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Should we use automated external defibrillators in hospital wards?

Melissa De Regge UGent, Koenraad Monsieurs UGent, Koenraad Vandewoude UGent and Paul Calle UGent (2012) ACTA CLINICA BELGICA. 67(4). p.241-245
abstract
Automated external defibrillators (AEDs) have shown to improve survival after cardiopulmonary arrest (CPA) in many, but not all clinical settings. A recent study reported that the use of AEDs in-hospital did not improve survival. The current retrospective study reports the results of an in-hospital AED programme in a university hospital, and focuses on the quality of AED use. At Ghent University Hospital 30 AEDs were placed in non-monitored hospital wards and outpatient clinics treating patients with non-cardiac problems. Nurses were trained to use these devices. From November 2006 until March 2011, the AEDs were used in 23 of 39 CPA cases. in only one patient the presenting heart rhythm was ventricular fibrillation and this patient survived. Pulseless electrical activity was present in 14 patients (four survived) and asystole in eight patients (one survived). AEDs were attached to eight patients without CPA, and in 16 patients with CPA AED was not used. The quality of AED use was often suboptimal as illustrated by external artifacts during the first rhythm analysis by the AED in 30% (7/23) and more than 20 seconds delay before restart of chest compressions after the AED rhythm analysis in 50% (9/18). The literature data, supported by our results, indicate that in-hospital AED programmes are unlikely to improve survival after CPA. Moreover, their use is often suboptimal. Therefore, if AEDs are introduced in a hospital, initial training, frequent retraining and close follow-up are essential.
Please use this url to cite or link to this publication:
author
organization
year
type
journalArticle (original)
publication status
published
subject
keyword
cardiac arrest, CARDIOPULMONARY-RESUSCITATION, SURVIVAL, SECTION 2, SUDDEN CARDIAC-ARREST, RESUSCITATION-COUNCIL GUIDELINES, BASIC LIFE-SUPPORT, OUTCOMES, QUALITY, TRIAL, TIME, (MeSH): Automated External Defibrillator (AED), cardiopulmonary resuscitation (CPR), survival, nurses
journal title
ACTA CLINICA BELGICA
Acta Clin. Belg.
volume
67
issue
4
pages
241 - 245
Web of Science type
Article
Web of Science id
000312513500003
JCR category
MEDICINE, GENERAL & INTERNAL
JCR impact factor
0.589 (2012)
JCR rank
107/149 (2012)
JCR quartile
3 (2012)
ISSN
0001-5512
DOI
10.2143/ACB.67.4.2062666
language
English
UGent publication?
yes
classification
A1
copyright statement
I have transferred the copyright for this publication to the publisher
id
2972709
handle
http://hdl.handle.net/1854/LU-2972709
date created
2012-08-17 11:26:06
date last changed
2015-06-17 10:12:45
@article{2972709,
  abstract     = {Automated external defibrillators (AEDs) have shown to improve survival after cardiopulmonary arrest (CPA) in many, but not all clinical settings. A recent study reported that the use of AEDs in-hospital did not improve survival. The current retrospective study reports the results of an in-hospital AED programme in a university hospital, and focuses on the quality of AED use. At Ghent University Hospital 30 AEDs were placed in non-monitored hospital wards and outpatient clinics treating patients with non-cardiac problems. Nurses were trained to use these devices. From November 2006 until March 2011, the AEDs were used in 23 of 39 CPA cases. in only one patient the presenting heart rhythm was ventricular fibrillation and this patient survived. Pulseless electrical activity was present in 14 patients (four survived) and asystole in eight patients (one survived). AEDs were attached to eight patients without CPA, and in 16 patients with CPA AED was not used. The quality of AED use was often suboptimal as illustrated by external artifacts during the first rhythm analysis by the AED in 30\% (7/23) and more than 20 seconds delay before restart of chest compressions after the AED rhythm analysis in 50\% (9/18). The literature data, supported by our results, indicate that in-hospital AED programmes are unlikely to improve survival after CPA. Moreover, their use is often suboptimal. Therefore, if AEDs are introduced in a hospital, initial training, frequent retraining and close follow-up are essential.},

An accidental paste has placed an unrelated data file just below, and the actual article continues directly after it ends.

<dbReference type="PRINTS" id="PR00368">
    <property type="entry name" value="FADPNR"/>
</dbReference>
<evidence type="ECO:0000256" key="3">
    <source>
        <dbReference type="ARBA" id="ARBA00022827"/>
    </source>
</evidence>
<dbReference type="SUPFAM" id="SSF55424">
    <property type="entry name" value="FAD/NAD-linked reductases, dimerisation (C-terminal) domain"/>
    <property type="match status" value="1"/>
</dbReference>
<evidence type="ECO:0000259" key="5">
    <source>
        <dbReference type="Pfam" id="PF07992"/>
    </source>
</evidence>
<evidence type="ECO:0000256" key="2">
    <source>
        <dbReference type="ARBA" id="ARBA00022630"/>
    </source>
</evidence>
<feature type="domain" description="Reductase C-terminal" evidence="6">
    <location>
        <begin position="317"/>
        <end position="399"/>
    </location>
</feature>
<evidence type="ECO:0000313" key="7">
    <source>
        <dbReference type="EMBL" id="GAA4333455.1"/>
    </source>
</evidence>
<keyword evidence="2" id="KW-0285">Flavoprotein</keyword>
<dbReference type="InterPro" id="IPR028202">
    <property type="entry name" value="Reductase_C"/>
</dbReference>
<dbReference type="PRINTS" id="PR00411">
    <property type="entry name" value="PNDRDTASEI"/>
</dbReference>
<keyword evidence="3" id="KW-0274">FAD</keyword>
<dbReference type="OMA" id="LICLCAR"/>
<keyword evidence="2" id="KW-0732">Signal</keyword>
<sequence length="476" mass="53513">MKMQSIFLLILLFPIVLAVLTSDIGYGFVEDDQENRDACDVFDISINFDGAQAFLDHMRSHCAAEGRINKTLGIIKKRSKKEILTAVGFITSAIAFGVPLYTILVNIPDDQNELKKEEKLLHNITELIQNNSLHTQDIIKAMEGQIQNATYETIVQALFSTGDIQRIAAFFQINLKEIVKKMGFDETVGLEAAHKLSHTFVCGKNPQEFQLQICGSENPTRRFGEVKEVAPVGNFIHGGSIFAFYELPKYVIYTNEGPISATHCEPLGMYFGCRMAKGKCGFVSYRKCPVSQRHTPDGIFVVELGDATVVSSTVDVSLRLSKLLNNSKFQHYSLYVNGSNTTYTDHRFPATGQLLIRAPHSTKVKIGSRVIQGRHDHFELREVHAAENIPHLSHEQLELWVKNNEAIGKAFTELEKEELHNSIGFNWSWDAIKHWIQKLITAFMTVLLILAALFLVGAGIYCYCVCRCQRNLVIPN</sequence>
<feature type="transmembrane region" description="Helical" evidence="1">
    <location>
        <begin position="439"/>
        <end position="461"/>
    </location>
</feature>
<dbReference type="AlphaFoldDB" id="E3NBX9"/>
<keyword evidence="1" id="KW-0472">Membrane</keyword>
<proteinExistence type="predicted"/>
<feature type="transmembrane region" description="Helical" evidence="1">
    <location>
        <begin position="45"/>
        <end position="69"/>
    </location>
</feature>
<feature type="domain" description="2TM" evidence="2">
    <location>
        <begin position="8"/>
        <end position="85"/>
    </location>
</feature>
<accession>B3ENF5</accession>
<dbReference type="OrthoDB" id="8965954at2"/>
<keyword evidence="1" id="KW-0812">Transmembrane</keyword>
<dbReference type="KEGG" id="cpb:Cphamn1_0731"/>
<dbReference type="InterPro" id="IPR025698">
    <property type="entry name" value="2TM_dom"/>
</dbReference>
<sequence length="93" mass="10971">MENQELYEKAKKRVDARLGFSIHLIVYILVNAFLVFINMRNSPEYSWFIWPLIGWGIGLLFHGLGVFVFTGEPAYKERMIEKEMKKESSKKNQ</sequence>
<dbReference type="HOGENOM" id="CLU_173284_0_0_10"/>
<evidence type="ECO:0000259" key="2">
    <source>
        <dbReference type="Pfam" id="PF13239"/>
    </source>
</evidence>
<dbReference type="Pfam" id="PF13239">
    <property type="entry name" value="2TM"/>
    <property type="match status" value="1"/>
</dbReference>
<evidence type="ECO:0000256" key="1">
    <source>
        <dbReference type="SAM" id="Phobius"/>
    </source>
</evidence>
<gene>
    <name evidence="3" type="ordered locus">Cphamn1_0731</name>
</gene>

author       = {De Regge, Melissa and Monsieurs, Koenraad and Vandewoude, Koenraad and Calle, Paul},
  issn         = {0001-5512},
  journal      = {ACTA CLINICA BELGICA},
  keyword      = {cardiac arrest,CARDIOPULMONARY-RESUSCITATION,SURVIVAL,SECTION 2,SUDDEN CARDIAC-ARREST,RESUSCITATION-COUNCIL GUIDELINES,BASIC LIFE-SUPPORT,OUTCOMES,QUALITY,TRIAL,TIME,(MeSH): Automated External Defibrillator (AED),cardiopulmonary resuscitation (CPR),survival,nurses},
  language     = {eng},
  number       = {4},
  pages        = {241--245},
  title        = {Should we use automated external defibrillators in hospital wards?},
  url          = {http://dx.doi.org/10.2143/ACB.67.4.2062666},
  volume       = {67},
  year         = {2012},
}

Chicago
De Regge, Melissa, Koenraad Monsieurs, Koenraad Vandewoude, and Paul Calle. 2012. “Should We Use Automated External Defibrillators in Hospital Wards?” Acta Clinica Belgica 67 (4): 241–245.
APA
De Regge, M., Monsieurs, K., Vandewoude, K., & Calle, P. (2012). Should we use automated external defibrillators in hospital wards? ACTA CLINICA BELGICA, 67(4), 241–245.
Vancouver
1.
De Regge M, Monsieurs K, Vandewoude K, Calle P. Should we use automated external defibrillators in hospital wards? ACTA CLINICA BELGICA. 2012;67(4):241–5.
MLA
De Regge, Melissa, Koenraad Monsieurs, Koenraad Vandewoude, et al. “Should We Use Automated External Defibrillators in Hospital Wards?” ACTA CLINICA BELGICA 67.4 (2012): 241–245. Print.